Scotts Filter

Sidecar Flip

Living Legend
Joined
Jul 16, 2006
Messages
6,359
Location
20150 Mc Carty Rd. Deerfield, Michigan 49238
That is a nice look'in unit. Needs no chrome can to cover it up......I can see the pleasureability in it.:eek:

We still need that time duration first article test though. I can read all the hype that drummers of a certain product spew, but just one sentence of praise or criticism from someone who has actually used a particular product negates all the rhetoric for me.:bch:
 

HeR3tic

Living Legend
Joined
Nov 25, 2006
Messages
3,460
Location
Heart of Dixie (Alabama)
Is it brass or bronze used in bushings or bearings. I suspect the latter. Both of which would also fail the "rare earth" attraction.

Did my first oil change and there was a tad bit of one or the other which drain out of the dry sump area. Someone explain to me how pumping out of a dry area works. There certainly wasn't much drain from either the fore and aft drain.

Any additional shavings/splinters should be collected in the Scotts. For sure those particles were collectable by even the worst paper filter but there they were in the dry sump area. Keep in mind that my Scotts filter and only 45 miles since it's install. Patience...patience.
 

Sidecar Flip

Living Legend
Joined
Jul 16, 2006
Messages
6,359
Location
20150 Mc Carty Rd. Deerfield, Michigan 49238
Someone explain to me how pumping out of a dry area works.

From the shop manual:

"The Rocket3 utilises a dry sump lubrication system whereby a pressure pump takes oil from an oil tank and delivers oil under pressure to the engine and transmission." ----That's why it's important not to coast the bike downhill without the engine running. transmission bearings are starved for oil----"A scavenge pump collects oil from the sump and returns it to the oil tank.

"The oil tank is attached to the upper crankcase on the left side of the motorcycle. Situated within the lower crankcase, the pressure pump is gravity fed from the oil tank via an internal drilling. An oil tank drain plug is situated at the lowest point in the drilling, in the sump itself."

Contrary to some belief's, there is an "oil non-return valve" located in the lower crankcase which prevents oil from draining from the tank while the engine isn't running. Always, before you check your oil level, you need to run the bike for a minute or so and then check the oil which is just the opposite of a car or bike with a wet sump. Checking the oil after a period of non-use could result in a false reading if the non return valve is leaking and possible over filling of the lubrication system.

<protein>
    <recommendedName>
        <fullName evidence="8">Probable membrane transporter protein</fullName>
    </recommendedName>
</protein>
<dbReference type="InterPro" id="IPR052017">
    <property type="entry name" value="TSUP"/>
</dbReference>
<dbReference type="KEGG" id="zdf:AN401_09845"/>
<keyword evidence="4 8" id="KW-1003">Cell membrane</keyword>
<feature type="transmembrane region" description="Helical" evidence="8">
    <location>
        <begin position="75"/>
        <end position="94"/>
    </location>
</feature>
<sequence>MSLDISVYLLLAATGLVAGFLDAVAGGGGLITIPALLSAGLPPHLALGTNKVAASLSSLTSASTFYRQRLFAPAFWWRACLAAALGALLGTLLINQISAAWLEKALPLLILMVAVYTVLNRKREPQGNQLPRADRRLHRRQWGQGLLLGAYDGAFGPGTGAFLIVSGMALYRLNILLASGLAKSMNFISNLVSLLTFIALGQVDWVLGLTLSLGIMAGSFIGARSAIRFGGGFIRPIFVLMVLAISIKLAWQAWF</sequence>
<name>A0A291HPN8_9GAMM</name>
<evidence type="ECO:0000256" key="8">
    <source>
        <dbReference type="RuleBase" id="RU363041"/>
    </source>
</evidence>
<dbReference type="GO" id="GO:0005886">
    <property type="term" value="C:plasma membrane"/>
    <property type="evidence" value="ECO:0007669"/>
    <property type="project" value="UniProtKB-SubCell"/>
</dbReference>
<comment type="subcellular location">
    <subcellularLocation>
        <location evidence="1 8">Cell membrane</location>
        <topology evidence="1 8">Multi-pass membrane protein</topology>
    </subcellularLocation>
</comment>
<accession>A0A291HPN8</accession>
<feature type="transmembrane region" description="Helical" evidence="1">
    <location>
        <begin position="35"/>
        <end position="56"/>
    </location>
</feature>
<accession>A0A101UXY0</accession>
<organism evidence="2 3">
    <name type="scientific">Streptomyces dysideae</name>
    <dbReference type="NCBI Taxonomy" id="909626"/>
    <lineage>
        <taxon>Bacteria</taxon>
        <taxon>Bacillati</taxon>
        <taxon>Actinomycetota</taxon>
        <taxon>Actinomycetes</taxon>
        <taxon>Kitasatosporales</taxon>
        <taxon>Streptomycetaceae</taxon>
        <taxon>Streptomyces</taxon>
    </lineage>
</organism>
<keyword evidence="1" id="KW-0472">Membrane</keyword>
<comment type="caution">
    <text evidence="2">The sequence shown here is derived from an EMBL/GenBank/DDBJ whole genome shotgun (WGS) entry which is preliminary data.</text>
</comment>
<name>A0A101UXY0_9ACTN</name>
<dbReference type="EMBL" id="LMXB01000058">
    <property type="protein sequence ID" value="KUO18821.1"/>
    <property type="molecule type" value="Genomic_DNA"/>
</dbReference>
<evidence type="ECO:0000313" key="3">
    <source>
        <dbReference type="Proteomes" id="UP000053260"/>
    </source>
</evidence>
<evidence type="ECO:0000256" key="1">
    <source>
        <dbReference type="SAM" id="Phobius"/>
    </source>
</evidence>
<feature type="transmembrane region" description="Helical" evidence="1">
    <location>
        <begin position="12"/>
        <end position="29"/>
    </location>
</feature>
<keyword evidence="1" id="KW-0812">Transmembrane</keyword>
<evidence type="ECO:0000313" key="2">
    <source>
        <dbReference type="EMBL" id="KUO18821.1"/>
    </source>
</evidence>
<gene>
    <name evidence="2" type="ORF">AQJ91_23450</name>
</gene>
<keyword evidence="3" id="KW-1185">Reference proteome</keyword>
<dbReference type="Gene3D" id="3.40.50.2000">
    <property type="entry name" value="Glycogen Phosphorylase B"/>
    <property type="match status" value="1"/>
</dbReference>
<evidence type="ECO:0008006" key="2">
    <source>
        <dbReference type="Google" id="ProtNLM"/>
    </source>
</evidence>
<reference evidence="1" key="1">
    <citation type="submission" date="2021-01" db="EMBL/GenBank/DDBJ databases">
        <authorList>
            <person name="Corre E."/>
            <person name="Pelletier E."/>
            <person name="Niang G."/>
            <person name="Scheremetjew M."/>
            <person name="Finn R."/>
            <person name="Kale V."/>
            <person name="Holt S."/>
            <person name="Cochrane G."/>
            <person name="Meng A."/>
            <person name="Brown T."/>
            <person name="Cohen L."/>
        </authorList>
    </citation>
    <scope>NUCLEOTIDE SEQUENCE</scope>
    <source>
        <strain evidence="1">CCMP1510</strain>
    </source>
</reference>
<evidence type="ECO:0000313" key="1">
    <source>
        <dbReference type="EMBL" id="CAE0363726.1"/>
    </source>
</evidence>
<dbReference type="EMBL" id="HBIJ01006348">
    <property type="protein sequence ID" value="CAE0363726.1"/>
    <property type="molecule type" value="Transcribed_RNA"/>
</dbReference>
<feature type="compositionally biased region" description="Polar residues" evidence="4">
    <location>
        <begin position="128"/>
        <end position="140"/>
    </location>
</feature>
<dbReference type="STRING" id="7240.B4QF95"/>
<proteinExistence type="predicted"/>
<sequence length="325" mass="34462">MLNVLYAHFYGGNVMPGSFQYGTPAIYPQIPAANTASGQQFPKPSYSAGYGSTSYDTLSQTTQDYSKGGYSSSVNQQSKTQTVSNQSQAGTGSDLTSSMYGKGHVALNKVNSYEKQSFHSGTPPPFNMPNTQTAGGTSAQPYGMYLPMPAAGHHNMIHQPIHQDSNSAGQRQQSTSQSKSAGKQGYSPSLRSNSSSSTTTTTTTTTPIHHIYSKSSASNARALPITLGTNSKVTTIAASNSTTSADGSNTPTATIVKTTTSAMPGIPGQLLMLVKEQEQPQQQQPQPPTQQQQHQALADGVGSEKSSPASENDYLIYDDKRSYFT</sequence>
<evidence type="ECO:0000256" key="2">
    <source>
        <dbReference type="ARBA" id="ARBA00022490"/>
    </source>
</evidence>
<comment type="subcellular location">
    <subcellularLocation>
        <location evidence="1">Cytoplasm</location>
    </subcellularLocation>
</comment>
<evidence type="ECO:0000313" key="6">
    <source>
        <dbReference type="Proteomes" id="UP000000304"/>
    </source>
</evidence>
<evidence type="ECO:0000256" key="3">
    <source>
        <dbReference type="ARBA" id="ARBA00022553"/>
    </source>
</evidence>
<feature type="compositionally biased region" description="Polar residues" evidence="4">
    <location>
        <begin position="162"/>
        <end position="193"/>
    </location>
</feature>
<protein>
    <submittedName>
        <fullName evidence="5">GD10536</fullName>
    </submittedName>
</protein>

You read this BART??

Actually, the system is very similar to the older Meriden bikes except the Meriden bikes had a piston pump (one) instead of the R3's twin rotary pumps. The meriden pumps had a scavenge side and a pressure side siamesed together if you will.
 

Pig9r

Living Legend
Joined
Mar 5, 2006
Messages
4,848
Location
Kansas City, MO USA
The meriden pumps had a scavenge side and a pressure side siamesed together if you will.

And if I remember correctly the scavenge side is bigger in diameter to prevent from pumping the oil tank dry.
 

Sidecar Flip

Living Legend
Joined
Jul 16, 2006
Messages
6,359
Location
20150 Mc Carty Rd. Deerfield, Michigan 49238
Pig9r:

I believe you are right. My factory Shop Manual for the T120 is in the upstairs library (nice way to say it's packed away in the attic). Remember the oil filter...a brass screen similar to the Scott Filter, just much smaller and the air filters.....gauze over wire screen. Not much restriction there, not even for pea gravel.:D

Those were the days.....
 

Pig9r

Living Legend
Joined
Mar 5, 2006
Messages
4,848
Location
Kansas City, MO USA
I added an oil filter to mine ('70 T120R). Takes the same cartridge as the Tridents did. Also have electronic ignition, mikuni carbs, solid state rectifier and voltage regulator, led tail light, halogen headlight, all while maintaining the original look. Oh and I have stainless spokes laced by Tom.:cool: I am thinking hard about selling it though.